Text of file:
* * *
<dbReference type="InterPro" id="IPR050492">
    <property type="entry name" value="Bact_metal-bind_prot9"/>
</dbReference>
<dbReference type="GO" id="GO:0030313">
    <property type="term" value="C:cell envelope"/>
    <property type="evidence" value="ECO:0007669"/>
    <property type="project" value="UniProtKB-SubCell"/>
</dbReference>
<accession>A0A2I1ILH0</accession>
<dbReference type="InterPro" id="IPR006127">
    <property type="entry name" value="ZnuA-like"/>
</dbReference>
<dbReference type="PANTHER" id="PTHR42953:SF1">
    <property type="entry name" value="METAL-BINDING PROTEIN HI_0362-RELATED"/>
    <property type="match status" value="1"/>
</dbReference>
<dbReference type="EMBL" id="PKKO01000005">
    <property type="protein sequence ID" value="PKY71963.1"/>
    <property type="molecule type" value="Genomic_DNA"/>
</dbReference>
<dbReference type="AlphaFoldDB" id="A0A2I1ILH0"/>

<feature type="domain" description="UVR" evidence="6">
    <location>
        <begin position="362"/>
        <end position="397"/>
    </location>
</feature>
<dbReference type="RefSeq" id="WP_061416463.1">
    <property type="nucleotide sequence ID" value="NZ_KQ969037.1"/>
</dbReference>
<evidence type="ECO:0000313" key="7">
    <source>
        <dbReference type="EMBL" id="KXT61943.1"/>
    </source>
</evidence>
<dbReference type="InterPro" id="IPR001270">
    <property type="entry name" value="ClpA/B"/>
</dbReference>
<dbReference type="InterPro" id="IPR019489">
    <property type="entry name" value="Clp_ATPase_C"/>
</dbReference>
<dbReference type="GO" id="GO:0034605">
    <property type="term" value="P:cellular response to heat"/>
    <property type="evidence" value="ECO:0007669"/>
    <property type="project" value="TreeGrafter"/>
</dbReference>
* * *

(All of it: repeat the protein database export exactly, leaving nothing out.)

<dbReference type="InterPro" id="IPR050492">
    <property type="entry name" value="Bact_metal-bind_prot9"/>
</dbReference>
<dbReference type="GO" id="GO:0030313">
    <property type="term" value="C:cell envelope"/>
    <property type="evidence" value="ECO:0007669"/>
    <property type="project" value="UniProtKB-SubCell"/>
</dbReference>
<accession>A0A2I1ILH0</accession>
<dbReference type="InterPro" id="IPR006127">
    <property type="entry name" value="ZnuA-like"/>
</dbReference>
<dbReference type="PANTHER" id="PTHR42953:SF1">
    <property type="entry name" value="METAL-BINDING PROTEIN HI_0362-RELATED"/>
    <property type="match status" value="1"/>
</dbReference>
<dbReference type="EMBL" id="PKKO01000005">
    <property type="protein sequence ID" value="PKY71963.1"/>
    <property type="molecule type" value="Genomic_DNA"/>
</dbReference>
<dbReference type="AlphaFoldDB" id="A0A2I1ILH0"/>

<feature type="domain" description="UVR" evidence="6">
    <location>
        <begin position="362"/>
        <end position="397"/>
    </location>
</feature>
<dbReference type="RefSeq" id="WP_061416463.1">
    <property type="nucleotide sequence ID" value="NZ_KQ969037.1"/>
</dbReference>
<evidence type="ECO:0000313" key="7">
    <source>
        <dbReference type="EMBL" id="KXT61943.1"/>
    </source>
</evidence>
<dbReference type="InterPro" id="IPR001270">
    <property type="entry name" value="ClpA/B"/>
</dbReference>
<dbReference type="InterPro" id="IPR019489">
    <property type="entry name" value="Clp_ATPase_C"/>
</dbReference>
<dbReference type="GO" id="GO:0034605">
    <property type="term" value="P:cellular response to heat"/>
    <property type="evidence" value="ECO:0007669"/>
    <property type="project" value="TreeGrafter"/>
</dbReference>